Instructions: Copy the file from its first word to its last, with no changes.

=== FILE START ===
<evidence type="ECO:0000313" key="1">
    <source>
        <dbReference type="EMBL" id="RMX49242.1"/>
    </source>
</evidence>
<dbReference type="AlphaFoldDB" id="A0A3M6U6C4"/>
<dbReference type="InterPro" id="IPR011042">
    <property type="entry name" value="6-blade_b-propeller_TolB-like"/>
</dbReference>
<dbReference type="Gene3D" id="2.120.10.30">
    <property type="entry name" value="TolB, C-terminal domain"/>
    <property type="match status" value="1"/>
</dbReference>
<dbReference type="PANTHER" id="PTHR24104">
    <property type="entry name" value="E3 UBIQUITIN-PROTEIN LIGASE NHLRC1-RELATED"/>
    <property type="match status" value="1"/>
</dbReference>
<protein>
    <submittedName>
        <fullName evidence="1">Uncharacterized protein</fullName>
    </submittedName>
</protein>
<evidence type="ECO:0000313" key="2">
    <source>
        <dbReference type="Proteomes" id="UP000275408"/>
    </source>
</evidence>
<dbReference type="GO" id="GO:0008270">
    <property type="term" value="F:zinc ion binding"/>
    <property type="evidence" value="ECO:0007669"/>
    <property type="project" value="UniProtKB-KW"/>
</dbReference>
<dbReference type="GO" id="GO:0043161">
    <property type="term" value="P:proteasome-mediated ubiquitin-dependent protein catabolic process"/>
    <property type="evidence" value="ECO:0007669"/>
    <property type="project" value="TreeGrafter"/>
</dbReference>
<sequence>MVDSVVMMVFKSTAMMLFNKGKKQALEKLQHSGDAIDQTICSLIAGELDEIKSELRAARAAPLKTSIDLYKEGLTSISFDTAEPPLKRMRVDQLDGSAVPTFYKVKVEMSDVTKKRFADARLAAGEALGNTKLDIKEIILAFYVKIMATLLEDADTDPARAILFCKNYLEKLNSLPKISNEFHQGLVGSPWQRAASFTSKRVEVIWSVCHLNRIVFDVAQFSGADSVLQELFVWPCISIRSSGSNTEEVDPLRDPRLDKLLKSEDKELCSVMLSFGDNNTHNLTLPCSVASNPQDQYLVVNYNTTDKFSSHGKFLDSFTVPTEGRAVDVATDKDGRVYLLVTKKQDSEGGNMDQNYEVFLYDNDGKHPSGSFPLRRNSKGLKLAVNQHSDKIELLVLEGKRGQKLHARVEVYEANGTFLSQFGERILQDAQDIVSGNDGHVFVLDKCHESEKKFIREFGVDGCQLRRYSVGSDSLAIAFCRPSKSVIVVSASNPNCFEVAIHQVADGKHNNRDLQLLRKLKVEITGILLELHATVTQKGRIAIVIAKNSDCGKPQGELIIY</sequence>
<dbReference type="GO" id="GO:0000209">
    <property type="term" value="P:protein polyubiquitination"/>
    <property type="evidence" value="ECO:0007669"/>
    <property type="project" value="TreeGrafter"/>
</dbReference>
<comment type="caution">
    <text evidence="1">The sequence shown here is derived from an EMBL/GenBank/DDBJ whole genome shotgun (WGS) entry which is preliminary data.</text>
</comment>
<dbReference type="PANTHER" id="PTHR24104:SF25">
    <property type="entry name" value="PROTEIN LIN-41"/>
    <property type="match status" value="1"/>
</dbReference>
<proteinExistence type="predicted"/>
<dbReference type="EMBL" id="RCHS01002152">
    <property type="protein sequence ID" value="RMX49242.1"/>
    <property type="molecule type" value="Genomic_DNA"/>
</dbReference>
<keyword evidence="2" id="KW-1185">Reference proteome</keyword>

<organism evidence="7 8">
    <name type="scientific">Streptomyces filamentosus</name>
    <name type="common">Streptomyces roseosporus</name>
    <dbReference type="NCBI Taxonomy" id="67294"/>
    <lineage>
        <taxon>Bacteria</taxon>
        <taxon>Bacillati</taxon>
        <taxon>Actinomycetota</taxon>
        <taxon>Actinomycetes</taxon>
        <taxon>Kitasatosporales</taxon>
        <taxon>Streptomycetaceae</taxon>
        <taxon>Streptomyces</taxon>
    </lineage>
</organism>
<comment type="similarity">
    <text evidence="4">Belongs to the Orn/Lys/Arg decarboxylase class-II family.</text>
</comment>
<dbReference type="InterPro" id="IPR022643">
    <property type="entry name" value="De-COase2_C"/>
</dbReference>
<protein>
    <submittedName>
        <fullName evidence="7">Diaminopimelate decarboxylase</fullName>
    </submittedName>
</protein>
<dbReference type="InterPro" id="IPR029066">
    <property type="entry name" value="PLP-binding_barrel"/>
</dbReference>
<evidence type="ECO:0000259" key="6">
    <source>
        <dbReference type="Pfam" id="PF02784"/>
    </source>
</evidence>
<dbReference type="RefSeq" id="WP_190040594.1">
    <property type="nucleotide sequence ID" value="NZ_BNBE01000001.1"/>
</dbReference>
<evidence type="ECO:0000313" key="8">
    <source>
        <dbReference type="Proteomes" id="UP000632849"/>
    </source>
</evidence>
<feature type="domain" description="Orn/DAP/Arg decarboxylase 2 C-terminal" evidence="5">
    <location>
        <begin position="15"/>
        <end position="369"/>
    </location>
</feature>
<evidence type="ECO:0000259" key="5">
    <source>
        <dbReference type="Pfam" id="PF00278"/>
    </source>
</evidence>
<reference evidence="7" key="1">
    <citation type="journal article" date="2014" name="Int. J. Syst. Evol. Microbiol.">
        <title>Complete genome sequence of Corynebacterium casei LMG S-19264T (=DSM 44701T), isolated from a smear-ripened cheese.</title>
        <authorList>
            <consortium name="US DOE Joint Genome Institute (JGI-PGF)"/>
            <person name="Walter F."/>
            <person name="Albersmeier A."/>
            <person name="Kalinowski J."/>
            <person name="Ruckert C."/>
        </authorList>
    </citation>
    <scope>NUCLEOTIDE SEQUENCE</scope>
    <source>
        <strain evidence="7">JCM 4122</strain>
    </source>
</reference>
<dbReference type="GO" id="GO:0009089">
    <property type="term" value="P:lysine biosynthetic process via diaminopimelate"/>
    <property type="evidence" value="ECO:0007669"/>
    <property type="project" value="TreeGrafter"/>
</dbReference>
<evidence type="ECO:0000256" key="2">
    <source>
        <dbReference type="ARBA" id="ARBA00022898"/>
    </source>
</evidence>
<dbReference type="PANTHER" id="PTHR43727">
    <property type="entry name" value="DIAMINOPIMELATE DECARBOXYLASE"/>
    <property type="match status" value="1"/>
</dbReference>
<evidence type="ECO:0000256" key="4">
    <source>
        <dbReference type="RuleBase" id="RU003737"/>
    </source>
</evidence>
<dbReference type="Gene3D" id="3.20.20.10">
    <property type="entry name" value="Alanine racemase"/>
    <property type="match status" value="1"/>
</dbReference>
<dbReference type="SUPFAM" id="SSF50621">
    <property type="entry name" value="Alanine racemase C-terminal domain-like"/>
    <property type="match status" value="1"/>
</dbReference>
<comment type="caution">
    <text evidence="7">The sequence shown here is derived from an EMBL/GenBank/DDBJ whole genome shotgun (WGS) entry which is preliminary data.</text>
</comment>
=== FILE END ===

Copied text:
<evidence type="ECO:0000313" key="1">
    <source>
        <dbReference type="EMBL" id="RMX49242.1"/>
    </source>
</evidence>
<dbReference type="AlphaFoldDB" id="A0A3M6U6C4"/>
<dbReference type="InterPro" id="IPR011042">
    <property type="entry name" value="6-blade_b-propeller_TolB-like"/>
</dbReference>
<dbReference type="Gene3D" id="2.120.10.30">
    <property type="entry name" value="TolB, C-terminal domain"/>
    <property type="match status" value="1"/>
</dbReference>
<dbReference type="PANTHER" id="PTHR24104">
    <property type="entry name" value="E3 UBIQUITIN-PROTEIN LIGASE NHLRC1-RELATED"/>
    <property type="match status" value="1"/>
</dbReference>
<protein>
    <submittedName>
        <fullName evidence="1">Uncharacterized protein</fullName>
    </submittedName>
</protein>
<evidence type="ECO:0000313" key="2">
    <source>
        <dbReference type="Proteomes" id="UP000275408"/>
    </source>
</evidence>
<dbReference type="GO" id="GO:0008270">
    <property type="term" value="F:zinc ion binding"/>
    <property type="evidence" value="ECO:0007669"/>
    <property type="project" value="UniProtKB-KW"/>
</dbReference>
<dbReference type="GO" id="GO:0043161">
    <property type="term" value="P:proteasome-mediated ubiquitin-dependent protein catabolic process"/>
    <property type="evidence" value="ECO:0007669"/>
    <property type="project" value="TreeGrafter"/>
</dbReference>
<sequence>MVDSVVMMVFKSTAMMLFNKGKKQALEKLQHSGDAIDQTICSLIAGELDEIKSELRAARAAPLKTSIDLYKEGLTSISFDTAEPPLKRMRVDQLDGSAVPTFYKVKVEMSDVTKKRFADARLAAGEALGNTKLDIKEIILAFYVKIMATLLEDADTDPARAILFCKNYLEKLNSLPKISNEFHQGLVGSPWQRAASFTSKRVEVIWSVCHLNRIVFDVAQFSGADSVLQELFVWPCISIRSSGSNTEEVDPLRDPRLDKLLKSEDKELCSVMLSFGDNNTHNLTLPCSVASNPQDQYLVVNYNTTDKFSSHGKFLDSFTVPTEGRAVDVATDKDGRVYLLVTKKQDSEGGNMDQNYEVFLYDNDGKHPSGSFPLRRNSKGLKLAVNQHSDKIELLVLEGKRGQKLHARVEVYEANGTFLSQFGERILQDAQDIVSGNDGHVFVLDKCHESEKKFIREFGVDGCQLRRYSVGSDSLAIAFCRPSKSVIVVSASNPNCFEVAIHQVADGKHNNRDLQLLRKLKVEITGILLELHATVTQKGRIAIVIAKNSDCGKPQGELIIY</sequence>
<dbReference type="GO" id="GO:0000209">
    <property type="term" value="P:protein polyubiquitination"/>
    <property type="evidence" value="ECO:0007669"/>
    <property type="project" value="TreeGrafter"/>
</dbReference>
<comment type="caution">
    <text evidence="1">The sequence shown here is derived from an EMBL/GenBank/DDBJ whole genome shotgun (WGS) entry which is preliminary data.</text>
</comment>
<dbReference type="PANTHER" id="PTHR24104:SF25">
    <property type="entry name" value="PROTEIN LIN-41"/>
    <property type="match status" value="1"/>
</dbReference>
<proteinExistence type="predicted"/>
<dbReference type="EMBL" id="RCHS01002152">
    <property type="protein sequence ID" value="RMX49242.1"/>
    <property type="molecule type" value="Genomic_DNA"/>
</dbReference>
<keyword evidence="2" id="KW-1185">Reference proteome</keyword>

<organism evidence="7 8">
    <name type="scientific">Streptomyces filamentosus</name>
    <name type="common">Streptomyces roseosporus</name>
    <dbReference type="NCBI Taxonomy" id="67294"/>
    <lineage>
        <taxon>Bacteria</taxon>
        <taxon>Bacillati</taxon>
        <taxon>Actinomycetota</taxon>
        <taxon>Actinomycetes</taxon>
        <taxon>Kitasatosporales</taxon>
        <taxon>Streptomycetaceae</taxon>
        <taxon>Streptomyces</taxon>
    </lineage>
</organism>
<comment type="similarity">
    <text evidence="4">Belongs to the Orn/Lys/Arg decarboxylase class-II family.</text>
</comment>
<dbReference type="InterPro" id="IPR022643">
    <property type="entry name" value="De-COase2_C"/>
</dbReference>
<protein>
    <submittedName>
        <fullName evidence="7">Diaminopimelate decarboxylase</fullName>
    </submittedName>
</protein>
<dbReference type="InterPro" id="IPR029066">
    <property type="entry name" value="PLP-binding_barrel"/>
</dbReference>
<evidence type="ECO:0000259" key="6">
    <source>
        <dbReference type="Pfam" id="PF02784"/>
    </source>
</evidence>
<dbReference type="RefSeq" id="WP_190040594.1">
    <property type="nucleotide sequence ID" value="NZ_BNBE01000001.1"/>
</dbReference>
<evidence type="ECO:0000313" key="8">
    <source>
        <dbReference type="Proteomes" id="UP000632849"/>
    </source>
</evidence>
<feature type="domain" description="Orn/DAP/Arg decarboxylase 2 C-terminal" evidence="5">
    <location>
        <begin position="15"/>
        <end position="369"/>
    </location>
</feature>
<evidence type="ECO:0000259" key="5">
    <source>
        <dbReference type="Pfam" id="PF00278"/>
    </source>
</evidence>
<reference evidence="7" key="1">
    <citation type="journal article" date="2014" name="Int. J. Syst. Evol. Microbiol.">
        <title>Complete genome sequence of Corynebacterium casei LMG S-19264T (=DSM 44701T), isolated from a smear-ripened cheese.</title>
        <authorList>
            <consortium name="US DOE Joint Genome Institute (JGI-PGF)"/>
            <person name="Walter F."/>
            <person name="Albersmeier A."/>
            <person name="Kalinowski J."/>
            <person name="Ruckert C."/>
        </authorList>
    </citation>
    <scope>NUCLEOTIDE SEQUENCE</scope>
    <source>
        <strain evidence="7">JCM 4122</strain>
    </source>
</reference>
<dbReference type="GO" id="GO:0009089">
    <property type="term" value="P:lysine biosynthetic process via diaminopimelate"/>
    <property type="evidence" value="ECO:0007669"/>
    <property type="project" value="TreeGrafter"/>
</dbReference>
<evidence type="ECO:0000256" key="2">
    <source>
        <dbReference type="ARBA" id="ARBA00022898"/>
    </source>
</evidence>
<dbReference type="PANTHER" id="PTHR43727">
    <property type="entry name" value="DIAMINOPIMELATE DECARBOXYLASE"/>
    <property type="match status" value="1"/>
</dbReference>
<evidence type="ECO:0000256" key="4">
    <source>
        <dbReference type="RuleBase" id="RU003737"/>
    </source>
</evidence>
<dbReference type="Gene3D" id="3.20.20.10">
    <property type="entry name" value="Alanine racemase"/>
    <property type="match status" value="1"/>
</dbReference>
<dbReference type="SUPFAM" id="SSF50621">
    <property type="entry name" value="Alanine racemase C-terminal domain-like"/>
    <property type="match status" value="1"/>
</dbReference>
<comment type="caution">
    <text evidence="7">The sequence shown here is derived from an EMBL/GenBank/DDBJ whole genome shotgun (WGS) entry which is preliminary data.</text>
</comment>